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This is a concise yet comprehensive treatment of the American short story that includes an historical overview of the topic as well as discussion of notable American authors and individual stories, from Benjamin Franklin's "The Speech of Miss Polly Baker" in 1747 to "The Joy Luck Club". * Includes a selection of writers chosen not only for their contributions of individual stories but for bodies of work that advanced the boundaries of short fiction, including Washington Irving, Sarah Orne Jewett, Stephen Crane, Jamaica Kincaid, and Tim O'Brien * Addresses the ways in which American oral…mehr

Produktbeschreibung
This is a concise yet comprehensive treatment of the American short story that includes an historical overview of the topic as well as discussion of notable American authors and individual stories, from Benjamin Franklin's "The Speech of Miss Polly Baker" in 1747 to "The Joy Luck Club". * Includes a selection of writers chosen not only for their contributions of individual stories but for bodies of work that advanced the boundaries of short fiction, including Washington Irving, Sarah Orne Jewett, Stephen Crane, Jamaica Kincaid, and Tim O'Brien * Addresses the ways in which American oral storytelling and other narrative traditions were integral to the formation and flourishing of the short story genre * Written in accessible and engaging prose for students at all levels by a renowned literary scholar to illuminate an important genre that has received short shrift in scholarly literature of the last century * Includes a glossary defining the most common terms used in literary history and in critical discussions of fiction, and a bibliography of works for further study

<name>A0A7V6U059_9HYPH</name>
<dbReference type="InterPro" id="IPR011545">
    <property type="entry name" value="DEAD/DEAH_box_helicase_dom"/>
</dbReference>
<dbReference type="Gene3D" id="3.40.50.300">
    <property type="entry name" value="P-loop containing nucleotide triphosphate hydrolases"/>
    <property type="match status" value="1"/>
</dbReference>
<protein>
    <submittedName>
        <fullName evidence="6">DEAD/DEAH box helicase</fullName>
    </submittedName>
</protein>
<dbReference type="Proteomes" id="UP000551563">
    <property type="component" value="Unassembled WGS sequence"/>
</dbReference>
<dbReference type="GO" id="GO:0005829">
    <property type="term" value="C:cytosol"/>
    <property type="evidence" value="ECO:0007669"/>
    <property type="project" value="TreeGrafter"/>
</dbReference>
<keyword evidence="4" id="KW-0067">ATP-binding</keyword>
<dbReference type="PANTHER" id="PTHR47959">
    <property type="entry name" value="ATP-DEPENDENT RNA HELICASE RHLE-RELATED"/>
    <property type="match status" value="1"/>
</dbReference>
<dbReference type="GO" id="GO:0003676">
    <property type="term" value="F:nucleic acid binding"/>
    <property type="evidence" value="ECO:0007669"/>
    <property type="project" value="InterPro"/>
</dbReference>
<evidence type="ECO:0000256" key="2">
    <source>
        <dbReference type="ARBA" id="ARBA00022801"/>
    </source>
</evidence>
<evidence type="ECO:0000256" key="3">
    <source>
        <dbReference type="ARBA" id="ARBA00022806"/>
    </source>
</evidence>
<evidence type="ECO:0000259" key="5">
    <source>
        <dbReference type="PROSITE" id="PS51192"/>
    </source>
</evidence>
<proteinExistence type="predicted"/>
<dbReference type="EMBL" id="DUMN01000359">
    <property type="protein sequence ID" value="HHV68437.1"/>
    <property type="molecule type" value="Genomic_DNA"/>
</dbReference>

Autorenporträt
James Nagel is the Eidson Distinguished Professor Emeritus at the University of Georgia and a Visiting Scholar at Dartmouth College, USA. He is President of the Society for the Study of the American Short Story and Former President of the International Ernest Hemingway Society. Early in his career he founded the scholarly journal Studies in American Fiction and the widely influential series Critical Essays on American Literature, which published 156 volumes of scholarship. Among his twenty-three books are Stephen Crane and Literary Impressionism (1980), Hemingway in Love and War (1989, which was made into a Hollywood film starring Sandra Bullock), The Contemporary American Short-Story Cycle (2001), Anthology of The American Short Story (2007), The Blackwell Companion to the American Short Story (Wiley Blackwell, 2010), and Race and Culture in Stories of New Orleans (2014). He has been a Fulbright Professor as well as a Rockefeller Fellow. He has published some eighty articles in the field and lectured on American literature in fifteen countries.
Rezensionen
"A stunning contribution by an acknowledged master of the study of the genre. With a superb introduction, choice of stories, and scholarly support, Nagel's new volume will the first choice for any reader. This is the definitive collection and handbook on the American short story."--Jeanne Reesman, University of Texas at San Antonio
"This new Handbook offers a valuable overview of the American short story with attention to individual authors and masterpieces as well as to the historical development of the form. There is no scholar who knows more about the short story in the United States than James Nagel, and students will find this book to be reliable, informative, and illuminating."--Alfred Bendixen, Princeton University

"A brilliant chronological mapping of the largely ignored genre of the American short story, by one of the master scholars of American literature. Generous in its historical inclusiveness and rich contextualization, this is far more than a "Handbook." It will stand for some time as the definitive work in the field as it establishes the emerging tradition and the canon of the American short story."--Gloria Cronin, Brigham Young University